In the famed Hall H of San Diego Comic-Con, during a panel for Marvel's The Defenders, Jeph Loeb (Marvel Television's Executive Vice President) announced a second season of Iron Fist to uproarious applause. It was almost enough to make you forget that Iron Fist was panned critically and on social media. Netflix of course claims Iron Fist was its most binged drama premiere, but until the streaming platform starts releasing ratings for its shows, it's probably keen to focus on the word "premiere." As in, not the most binged series, but a lot of people watched that first episode. Did they keep going? Hall H's response would have you believe so.
Much has been written about the diminishing number of studios using Hall H to promote their films. The Hall has mostly become a DC and Marvel playground in recent years. This year was no different. And from the perspective of someone who likes to knock back cocktails after a long day at Comic-Con, the number of parties were scaled back this year as well. Not to mention the amount of activations (installations that promote a show, letting fans experience an aspect of the show and get a cool photo to share on social media) was much smaller than last year as well. It seemed like Comic-Con was doing things on a budget this year. Is it fiscal responsibility or the fact that hype at Comic-Con isn't translating to actual box office sales?
If anything, Comic-Con has turned into a different form of PR machine. DC has been plagued with rumors of an unhappy Ben Affleck and extensive reshoots on Justice League. But in Hall H, surrounded by fans in a safe space, it was easy for DC to release a new trailer for the film and to get Affleck to excitedly talk about how much he loves playing Batman. It's preaching to a choir of people who've already waited hours in line to see anything, so it's easier to garner a positive response from them that can be spun into good PR. Marvel, on the other hand, loves to release footage at events and then never post it online, adding to the luster and mystery surrounding their franchises. Comic-Con has become a way to use diehard fans to promote material, but for studios who haven't seen the dividends, maybe that's why they're sitting out.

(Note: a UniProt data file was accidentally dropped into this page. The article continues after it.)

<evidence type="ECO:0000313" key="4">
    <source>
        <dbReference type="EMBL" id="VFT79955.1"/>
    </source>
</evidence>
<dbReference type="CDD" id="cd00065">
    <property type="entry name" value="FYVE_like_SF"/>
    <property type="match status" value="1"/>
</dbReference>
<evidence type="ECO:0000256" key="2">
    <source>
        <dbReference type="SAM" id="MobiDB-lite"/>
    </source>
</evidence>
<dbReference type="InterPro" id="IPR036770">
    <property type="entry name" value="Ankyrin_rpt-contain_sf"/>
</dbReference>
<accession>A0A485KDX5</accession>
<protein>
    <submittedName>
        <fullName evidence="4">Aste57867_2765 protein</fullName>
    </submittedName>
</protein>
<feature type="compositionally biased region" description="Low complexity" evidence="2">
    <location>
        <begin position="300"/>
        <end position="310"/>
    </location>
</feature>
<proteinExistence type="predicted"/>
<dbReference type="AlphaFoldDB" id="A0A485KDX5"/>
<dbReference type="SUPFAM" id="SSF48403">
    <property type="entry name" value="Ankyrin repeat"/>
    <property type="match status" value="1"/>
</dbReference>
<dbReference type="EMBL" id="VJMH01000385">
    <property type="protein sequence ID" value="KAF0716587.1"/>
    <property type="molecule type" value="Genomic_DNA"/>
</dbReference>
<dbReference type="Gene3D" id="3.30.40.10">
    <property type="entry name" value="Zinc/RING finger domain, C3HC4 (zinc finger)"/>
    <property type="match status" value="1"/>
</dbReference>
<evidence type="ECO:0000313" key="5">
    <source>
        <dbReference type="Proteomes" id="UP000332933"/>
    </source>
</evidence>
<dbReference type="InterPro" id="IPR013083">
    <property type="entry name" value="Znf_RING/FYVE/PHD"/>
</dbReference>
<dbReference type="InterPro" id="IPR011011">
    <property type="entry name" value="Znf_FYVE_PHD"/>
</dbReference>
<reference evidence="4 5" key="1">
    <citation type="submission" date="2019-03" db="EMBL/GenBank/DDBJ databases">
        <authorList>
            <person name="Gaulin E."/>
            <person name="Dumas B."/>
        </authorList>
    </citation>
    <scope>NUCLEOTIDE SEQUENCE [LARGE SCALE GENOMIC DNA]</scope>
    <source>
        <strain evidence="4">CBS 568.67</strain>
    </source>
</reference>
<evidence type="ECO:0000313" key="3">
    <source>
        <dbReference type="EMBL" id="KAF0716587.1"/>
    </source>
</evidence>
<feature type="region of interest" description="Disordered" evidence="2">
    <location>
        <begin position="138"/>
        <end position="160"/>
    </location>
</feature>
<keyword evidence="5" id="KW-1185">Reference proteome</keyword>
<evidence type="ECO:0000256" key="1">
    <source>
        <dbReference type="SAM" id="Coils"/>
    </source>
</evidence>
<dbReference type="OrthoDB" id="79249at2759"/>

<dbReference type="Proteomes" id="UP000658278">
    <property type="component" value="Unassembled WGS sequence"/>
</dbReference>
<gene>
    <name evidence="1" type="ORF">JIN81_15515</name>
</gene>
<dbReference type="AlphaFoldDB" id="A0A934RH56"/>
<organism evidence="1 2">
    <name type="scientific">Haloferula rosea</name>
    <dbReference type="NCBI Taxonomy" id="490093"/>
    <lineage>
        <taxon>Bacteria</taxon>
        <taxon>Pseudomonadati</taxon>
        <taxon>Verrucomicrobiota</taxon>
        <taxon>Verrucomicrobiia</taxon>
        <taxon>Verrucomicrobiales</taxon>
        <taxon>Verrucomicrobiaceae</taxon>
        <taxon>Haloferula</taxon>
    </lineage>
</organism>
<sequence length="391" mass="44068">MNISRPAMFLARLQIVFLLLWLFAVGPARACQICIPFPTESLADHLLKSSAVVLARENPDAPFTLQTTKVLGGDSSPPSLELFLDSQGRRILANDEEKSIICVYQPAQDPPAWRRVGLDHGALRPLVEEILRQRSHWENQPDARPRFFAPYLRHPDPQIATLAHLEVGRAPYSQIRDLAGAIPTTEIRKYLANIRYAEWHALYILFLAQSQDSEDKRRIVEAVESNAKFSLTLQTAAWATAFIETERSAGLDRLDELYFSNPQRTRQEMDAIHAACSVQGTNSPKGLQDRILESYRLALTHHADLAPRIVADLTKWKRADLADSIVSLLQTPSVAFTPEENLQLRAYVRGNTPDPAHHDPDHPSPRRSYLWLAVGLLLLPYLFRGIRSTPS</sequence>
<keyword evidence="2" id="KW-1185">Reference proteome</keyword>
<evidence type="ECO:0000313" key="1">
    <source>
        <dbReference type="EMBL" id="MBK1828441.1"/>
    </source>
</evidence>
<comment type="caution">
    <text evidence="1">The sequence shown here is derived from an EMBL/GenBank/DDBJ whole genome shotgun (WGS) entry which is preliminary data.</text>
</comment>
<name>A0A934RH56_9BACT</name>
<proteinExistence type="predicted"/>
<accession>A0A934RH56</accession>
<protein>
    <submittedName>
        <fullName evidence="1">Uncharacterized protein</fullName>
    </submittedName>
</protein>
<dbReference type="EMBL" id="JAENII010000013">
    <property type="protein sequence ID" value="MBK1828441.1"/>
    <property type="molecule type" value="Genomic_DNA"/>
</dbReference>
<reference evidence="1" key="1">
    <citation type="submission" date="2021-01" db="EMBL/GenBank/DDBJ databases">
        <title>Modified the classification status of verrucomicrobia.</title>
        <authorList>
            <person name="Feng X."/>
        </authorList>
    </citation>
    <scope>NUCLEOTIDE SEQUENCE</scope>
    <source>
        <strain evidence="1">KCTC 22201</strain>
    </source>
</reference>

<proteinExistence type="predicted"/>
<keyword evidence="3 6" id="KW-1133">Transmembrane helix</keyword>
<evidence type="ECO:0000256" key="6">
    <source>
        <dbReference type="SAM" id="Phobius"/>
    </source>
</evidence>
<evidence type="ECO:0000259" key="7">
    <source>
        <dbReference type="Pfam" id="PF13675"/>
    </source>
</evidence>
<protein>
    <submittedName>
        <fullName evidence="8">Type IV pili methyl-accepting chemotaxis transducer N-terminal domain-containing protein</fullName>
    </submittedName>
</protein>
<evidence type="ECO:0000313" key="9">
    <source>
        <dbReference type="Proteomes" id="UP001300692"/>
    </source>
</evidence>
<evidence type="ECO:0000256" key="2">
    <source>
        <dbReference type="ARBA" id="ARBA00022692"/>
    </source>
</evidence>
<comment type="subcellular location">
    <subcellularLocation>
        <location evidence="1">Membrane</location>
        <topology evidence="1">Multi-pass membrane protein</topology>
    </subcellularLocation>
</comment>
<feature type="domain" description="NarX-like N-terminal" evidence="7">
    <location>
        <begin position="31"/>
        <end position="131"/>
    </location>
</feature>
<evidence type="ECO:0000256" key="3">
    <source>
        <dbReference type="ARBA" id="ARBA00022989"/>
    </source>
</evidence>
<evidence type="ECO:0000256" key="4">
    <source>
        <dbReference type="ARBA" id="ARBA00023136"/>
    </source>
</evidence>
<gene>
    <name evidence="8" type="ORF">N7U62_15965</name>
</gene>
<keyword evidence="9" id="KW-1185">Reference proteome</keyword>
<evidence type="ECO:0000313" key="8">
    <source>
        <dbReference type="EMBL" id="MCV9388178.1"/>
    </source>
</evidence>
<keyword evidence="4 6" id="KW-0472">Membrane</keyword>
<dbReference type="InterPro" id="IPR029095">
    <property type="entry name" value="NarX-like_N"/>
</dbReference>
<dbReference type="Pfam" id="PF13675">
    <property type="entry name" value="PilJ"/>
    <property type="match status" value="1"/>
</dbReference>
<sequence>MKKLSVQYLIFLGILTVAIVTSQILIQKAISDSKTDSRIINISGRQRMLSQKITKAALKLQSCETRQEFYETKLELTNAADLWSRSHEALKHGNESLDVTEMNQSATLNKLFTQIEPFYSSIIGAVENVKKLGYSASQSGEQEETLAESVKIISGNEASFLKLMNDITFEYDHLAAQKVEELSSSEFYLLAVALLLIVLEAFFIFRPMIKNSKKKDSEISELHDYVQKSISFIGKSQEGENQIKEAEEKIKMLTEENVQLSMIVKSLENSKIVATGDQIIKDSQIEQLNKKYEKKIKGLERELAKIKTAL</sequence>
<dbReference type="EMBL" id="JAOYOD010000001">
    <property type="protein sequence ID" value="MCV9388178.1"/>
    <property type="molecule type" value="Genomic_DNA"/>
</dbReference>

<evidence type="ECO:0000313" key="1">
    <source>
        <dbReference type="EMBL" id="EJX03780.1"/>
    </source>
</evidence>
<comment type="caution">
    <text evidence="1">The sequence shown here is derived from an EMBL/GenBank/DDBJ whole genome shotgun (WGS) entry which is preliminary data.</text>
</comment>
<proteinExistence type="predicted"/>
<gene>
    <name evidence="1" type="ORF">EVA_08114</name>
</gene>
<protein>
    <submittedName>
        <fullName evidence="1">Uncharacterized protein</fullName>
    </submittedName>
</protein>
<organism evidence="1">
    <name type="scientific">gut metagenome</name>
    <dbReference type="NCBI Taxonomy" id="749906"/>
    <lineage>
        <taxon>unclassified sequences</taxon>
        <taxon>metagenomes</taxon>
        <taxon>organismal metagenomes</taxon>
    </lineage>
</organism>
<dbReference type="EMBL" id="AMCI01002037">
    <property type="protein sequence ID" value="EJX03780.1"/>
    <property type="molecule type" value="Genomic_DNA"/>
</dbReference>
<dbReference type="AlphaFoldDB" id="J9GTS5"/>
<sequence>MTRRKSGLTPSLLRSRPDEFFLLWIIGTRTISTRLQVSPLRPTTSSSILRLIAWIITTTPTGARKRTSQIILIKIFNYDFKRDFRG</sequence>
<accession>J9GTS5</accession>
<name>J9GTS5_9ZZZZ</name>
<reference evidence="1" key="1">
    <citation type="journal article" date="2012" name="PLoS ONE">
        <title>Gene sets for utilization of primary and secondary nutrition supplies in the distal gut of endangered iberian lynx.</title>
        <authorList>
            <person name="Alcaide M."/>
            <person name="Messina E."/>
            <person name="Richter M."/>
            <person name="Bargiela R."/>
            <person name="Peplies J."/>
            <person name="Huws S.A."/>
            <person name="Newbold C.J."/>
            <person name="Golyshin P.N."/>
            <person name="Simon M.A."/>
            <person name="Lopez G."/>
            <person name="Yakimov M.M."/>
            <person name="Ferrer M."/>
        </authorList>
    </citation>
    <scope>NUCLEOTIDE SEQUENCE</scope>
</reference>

Another thing about Comic-Con is there's simply so much going on that it's hard to concentrate on one thing. Panels for your favorite films and TV shows are probably happening at the same time, or maybe a long-ass line is keeping you from visiting activations for Stranger Things. Marvel was promoting three television series in addition to their films, but a constant refrain from the crowd at the Comic-Con was confusion.
The Defenders, The Gifted, and Inhumans were all heavily promoted (alongside Legion, but less so). But with Marvel's series existing across so many networks, it's hard to figure out what to care about and where you can watch it. For reference: The Defenders gathers Daredevil, Jessica Jones, Luke Cage, and Iron Fist into one show. The Gifted is an X-Men series that will not be connected to any of the films and is about people discovering they have the mutant gene (there was a dope installation where you could get tested for the "mutant gene" and have an actual hereditary test mailed to you). Inhumans is airing on ABC and looks like it was made on a five-dollar budget.
But despite how the relationships between studios and Comic-Con has morphed, there's still a palpable energy there that's hard to ignore. Comics are pretty fucking important to the film industry right now; they're the properties for their most successful franchises. And comic-book fans are just as important. What gets the most attention at Comic-Con is always going to be who's starring in the latest Marvel film, but it's visiting your favorite authors and artists to get them to sign a comic, flipping through back issues, catching glimpses of all the cosplayers, or hell, even attending something like a panel on Queer Horror (annually hosted by Prism comics and moderated by writer Michael Varrati, who invited me on the panel this year) — that remains what Comic-Con is truly about. A Star Wars panel in 1976 wasn't even packed. You never know what obsession of tomorrow is lurking in the ballroom down the hall, and that's what keeps you coming back.